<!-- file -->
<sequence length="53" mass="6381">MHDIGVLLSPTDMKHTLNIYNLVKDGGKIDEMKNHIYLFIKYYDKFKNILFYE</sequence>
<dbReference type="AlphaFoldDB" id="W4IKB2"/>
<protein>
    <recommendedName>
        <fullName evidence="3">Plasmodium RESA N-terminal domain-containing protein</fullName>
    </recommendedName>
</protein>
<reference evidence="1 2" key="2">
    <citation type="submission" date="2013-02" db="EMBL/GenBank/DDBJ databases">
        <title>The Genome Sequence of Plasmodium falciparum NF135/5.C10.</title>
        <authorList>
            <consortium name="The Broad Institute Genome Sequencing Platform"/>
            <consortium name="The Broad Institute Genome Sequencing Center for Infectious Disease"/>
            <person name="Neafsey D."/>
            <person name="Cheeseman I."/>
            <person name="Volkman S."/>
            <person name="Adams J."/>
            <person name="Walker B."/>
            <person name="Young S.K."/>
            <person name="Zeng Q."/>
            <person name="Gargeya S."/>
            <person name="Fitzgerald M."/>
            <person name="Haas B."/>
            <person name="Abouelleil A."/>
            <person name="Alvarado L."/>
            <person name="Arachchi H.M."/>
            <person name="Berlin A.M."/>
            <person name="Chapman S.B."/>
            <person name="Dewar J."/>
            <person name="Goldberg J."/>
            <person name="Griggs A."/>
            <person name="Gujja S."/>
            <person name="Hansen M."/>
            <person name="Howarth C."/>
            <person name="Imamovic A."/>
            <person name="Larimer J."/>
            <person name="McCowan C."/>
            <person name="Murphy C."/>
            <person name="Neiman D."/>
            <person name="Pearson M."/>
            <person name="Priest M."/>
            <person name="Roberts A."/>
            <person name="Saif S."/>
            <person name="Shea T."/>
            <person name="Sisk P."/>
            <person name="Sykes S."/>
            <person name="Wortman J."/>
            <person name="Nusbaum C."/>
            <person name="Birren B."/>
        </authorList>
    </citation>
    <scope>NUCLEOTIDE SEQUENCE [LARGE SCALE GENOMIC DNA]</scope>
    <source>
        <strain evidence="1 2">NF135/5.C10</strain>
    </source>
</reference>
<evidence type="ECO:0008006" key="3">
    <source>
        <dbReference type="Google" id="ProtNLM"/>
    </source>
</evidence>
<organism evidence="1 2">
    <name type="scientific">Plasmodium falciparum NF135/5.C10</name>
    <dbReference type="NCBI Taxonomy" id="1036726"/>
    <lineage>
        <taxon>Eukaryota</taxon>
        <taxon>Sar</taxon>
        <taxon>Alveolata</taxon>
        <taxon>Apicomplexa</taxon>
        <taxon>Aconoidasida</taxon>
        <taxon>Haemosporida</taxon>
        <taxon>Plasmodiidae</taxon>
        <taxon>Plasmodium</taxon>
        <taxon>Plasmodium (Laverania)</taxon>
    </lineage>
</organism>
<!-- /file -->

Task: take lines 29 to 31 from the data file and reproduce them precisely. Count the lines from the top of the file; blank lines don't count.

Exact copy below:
            <person name="Dewar J."/>
            <person name="Goldberg J."/>
            <person name="Griggs A."/>